After our July 16, 2004 decision in Public Citizen vacated the 2003 Rule, FMCSA sought and received temporary relief from the vacatur in Congress. The Surface Transportation Extension Act of 2004, signed by the President on September 30, 2004, provided that the 2003 Rule "shall be in effect until the earlier of — (1) the effective date of a new final rule addressing the issues raised by [Public Citizen]; or (2) September 30, 2005." Pub.L. No. 108-310, § 7(f), 118 Stat. 1144, 1154 (2004).

FMCSA issued a new NPRM in January 2005. See 70 Fed.Reg. 3339 (Jan. 24, 2005) ("2005 NPRM"). The 2005 NPRM used the 2003 Rule as its proposal and sought "comment on what changes to that rule, if any, [were] necessary to respond to the concerns raised by the court" in Public Citizen. Id. at 3339.

In August 2005, FMCSA promulgated the rule now under review. See Hours of Service of Drivers, 70 Fed.Reg. 49,978 (Aug. 25, 2005) ("2005 Rule"). With a single exception, the 2005 Rule is identical to the 2003 Rule. The 2005 Rule preserves the 11-hour daily driving limit, the 14-hour daily on-duty limit, the 10-hour daily off-duty requirement, the 60-hour weekly on-duty limit, and the 34-hour restart provision. See id. at 49,980. The only difference between the two rules is the sleeper-berth exception. The 2003 Rule — like the pre-2003 regulations — permitted drivers using a sleeper berth to split their daily off-duty requirement into two periods as long as each period was at least 2 hours long. The 2005 Rule, by contrast, requires that one period consist of at least 8 hours in the sleeper berth. The other period can be spent either in the sleeper berth or elsewhere and must be at least two hours long. See id. at 50,030.

Although the 2005 Rule was largely unchanged from the 2003 Rule, FMCSA said that it had considered and addressed the concerns identified by this court in Public Citizen. As to driver health, the agency explained that it had conducted an extensive literature review to determine the effect of the rule on a variety of health issues, and concluded that the 2005 Rule would either have no effect or yield a net improvement over the pre-2003 regulations. See id. at 49,991-92.

FMCSA also determined that the 2005 Rule would improve highway safety by reducing fatigue-related accidents. First, it explained that the 2005 Rule's change to the sleeper-berth exception would reduce driver fatigue. It cited evidence that "sleep accumulated in short time blocks is less refreshing than sleep accumulated in one long time period," and studies indicating that drivers using the split-sleeper-berth provision of the pre-2003 regulations were more likely to be involved in fatal accidents. Id. at 49,994 (internal quotation marks omitted). Second, FMCSA contended that the longer hours permitted by the 34-hour restart provision would not be detrimental, pointing to evidence that "a recovery period of 34 consecutive hours is sufficient for recovery from moderate cumulative fatigue" due to several days of limited sleep. Id. at 49,995.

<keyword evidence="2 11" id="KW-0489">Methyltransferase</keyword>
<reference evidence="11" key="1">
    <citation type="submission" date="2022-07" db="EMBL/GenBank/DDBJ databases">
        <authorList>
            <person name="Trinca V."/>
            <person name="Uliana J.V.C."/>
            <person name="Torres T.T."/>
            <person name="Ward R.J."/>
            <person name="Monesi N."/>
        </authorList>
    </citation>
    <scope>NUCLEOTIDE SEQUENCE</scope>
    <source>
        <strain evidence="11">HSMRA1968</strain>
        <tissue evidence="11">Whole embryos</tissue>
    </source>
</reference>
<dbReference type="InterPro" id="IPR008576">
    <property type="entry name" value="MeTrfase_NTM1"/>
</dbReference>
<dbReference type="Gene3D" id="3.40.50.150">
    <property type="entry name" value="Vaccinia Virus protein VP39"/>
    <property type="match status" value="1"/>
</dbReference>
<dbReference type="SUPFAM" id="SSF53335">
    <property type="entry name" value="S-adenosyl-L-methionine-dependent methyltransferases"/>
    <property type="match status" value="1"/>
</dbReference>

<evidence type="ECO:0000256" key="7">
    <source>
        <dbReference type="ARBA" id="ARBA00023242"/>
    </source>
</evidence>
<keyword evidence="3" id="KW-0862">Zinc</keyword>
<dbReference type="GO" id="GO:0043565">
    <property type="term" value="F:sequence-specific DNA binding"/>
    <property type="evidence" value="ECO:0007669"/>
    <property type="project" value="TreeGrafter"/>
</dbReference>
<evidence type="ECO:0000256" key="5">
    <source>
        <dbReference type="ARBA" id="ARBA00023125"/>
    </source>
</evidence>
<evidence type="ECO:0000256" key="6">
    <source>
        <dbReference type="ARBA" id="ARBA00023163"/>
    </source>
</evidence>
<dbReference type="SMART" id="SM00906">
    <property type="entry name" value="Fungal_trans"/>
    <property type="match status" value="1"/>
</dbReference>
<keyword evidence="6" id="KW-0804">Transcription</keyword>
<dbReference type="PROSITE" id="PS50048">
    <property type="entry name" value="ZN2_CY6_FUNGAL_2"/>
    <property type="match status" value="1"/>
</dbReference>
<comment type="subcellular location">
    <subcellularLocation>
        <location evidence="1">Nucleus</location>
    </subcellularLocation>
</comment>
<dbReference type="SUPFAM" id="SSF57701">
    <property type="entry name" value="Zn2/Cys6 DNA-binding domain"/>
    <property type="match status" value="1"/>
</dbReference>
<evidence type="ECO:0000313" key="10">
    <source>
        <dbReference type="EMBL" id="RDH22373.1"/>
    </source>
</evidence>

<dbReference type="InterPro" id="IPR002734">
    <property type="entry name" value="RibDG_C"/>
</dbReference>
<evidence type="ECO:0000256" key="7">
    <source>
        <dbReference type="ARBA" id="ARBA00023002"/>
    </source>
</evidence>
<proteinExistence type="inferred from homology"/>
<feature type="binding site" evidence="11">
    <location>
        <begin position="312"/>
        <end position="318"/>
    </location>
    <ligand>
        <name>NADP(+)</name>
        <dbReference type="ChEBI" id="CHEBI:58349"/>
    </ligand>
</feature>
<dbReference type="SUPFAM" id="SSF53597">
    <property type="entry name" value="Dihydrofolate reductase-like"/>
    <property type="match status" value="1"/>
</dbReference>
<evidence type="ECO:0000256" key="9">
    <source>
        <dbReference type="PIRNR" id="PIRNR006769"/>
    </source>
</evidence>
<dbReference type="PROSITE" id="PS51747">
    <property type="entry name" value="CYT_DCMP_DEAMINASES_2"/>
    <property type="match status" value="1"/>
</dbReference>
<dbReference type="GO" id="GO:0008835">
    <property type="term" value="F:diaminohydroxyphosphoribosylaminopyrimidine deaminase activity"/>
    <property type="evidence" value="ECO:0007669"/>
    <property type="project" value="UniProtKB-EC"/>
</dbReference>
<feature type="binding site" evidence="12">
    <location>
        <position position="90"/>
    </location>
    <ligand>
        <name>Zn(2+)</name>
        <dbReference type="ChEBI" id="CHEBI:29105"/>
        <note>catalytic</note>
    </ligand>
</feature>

Finally, FMCSA relied on a new cost-benefit analysis that it described in a Regulatory Impact Analysis (RIA) released along with the 2005 Rule. See FMCSA, Regulatory Impact Analysis and Small Business Impact Analysis for Hours of Service Options (2005) (J.A. 1627) ("2005 RIA"). Based on this analysis, FMCSA concluded that the economic costs to industry of rescinding the two provisions of the rule that this court had criticized in Public Citizen — the increase (over the pre-2003 regulations) in the daily driving limit from 10 hours to 11 hours, and the addition of the 34-hour restart provision — outweighed the safety benefits that rescission would bring. See 2005 Rule, 70 Fed.Reg. at 49,981. As explained below, a key component of the cost-benefit analysis was an operator-fatigue model that the agency used to analyze crash risks under different HOS regimes.

Public Citizen petitioned for review of the 2005 Rule, challenging the 11-hour daily driving limit and the 34-hour restart provision. The Owner-Operator Independent Drivers Association (OOIDA) also petitioned for review, challenging the provision that renders the 14-hour daily on-duty limit nonextendable and the provision that modifies the sleeper-berth exception. A group led by the California Trucking Association intervened in support of OOIDA. We consider Public Citizen's challenge in Part II and OOIDA's challenge in Part III.

II

We have jurisdiction to review the 2005 Rule pursuant to 28 U.S.C. § 2342(3)(A). Our standard of review is governed by the Administrative Procedure Act (APA), 5 U.S.C. § 706. See Advocates for Highway Auto Safety v. FMCSA 429 F.3d 1136, 1144-45 (D.C. Cir.2005); Public Citizen, 374 F.3d at 1216. Under the APA, we must set the rule aside if it is "arbitrary, capricious, an abuse of discretion, or otherwise not in accordance with law," 5 U.S.C. § 706(2)(A), or if it was promulgated "without observance of procedure required by law," id. § 706(2)(D).

Public Citizen challenges the 2005 Rule, and specifically its 11-hour daily driving limit and 34-hour restart provision, on four grounds. The petitioner contends that: (1) FMCSA violated the APA's requirements for notice-and-comment rulemaking by failing to disclose in time for comment the methodology of a model that was central to the agency's justification for the rule; (2) when the methodology finally was disclosed, FMCSA failed to provide a reasoned explanation for some of its critical elements, thus rendering it (and the rule) arbitrary and capricious; (3) FMCSA's treatment of a number of other safety considerations was also arbitrary and capricious; and (4) the rule is contrary to law and arbitrary and capricious because it fails to protect driver health. As explained below, we reach only the first two arguments.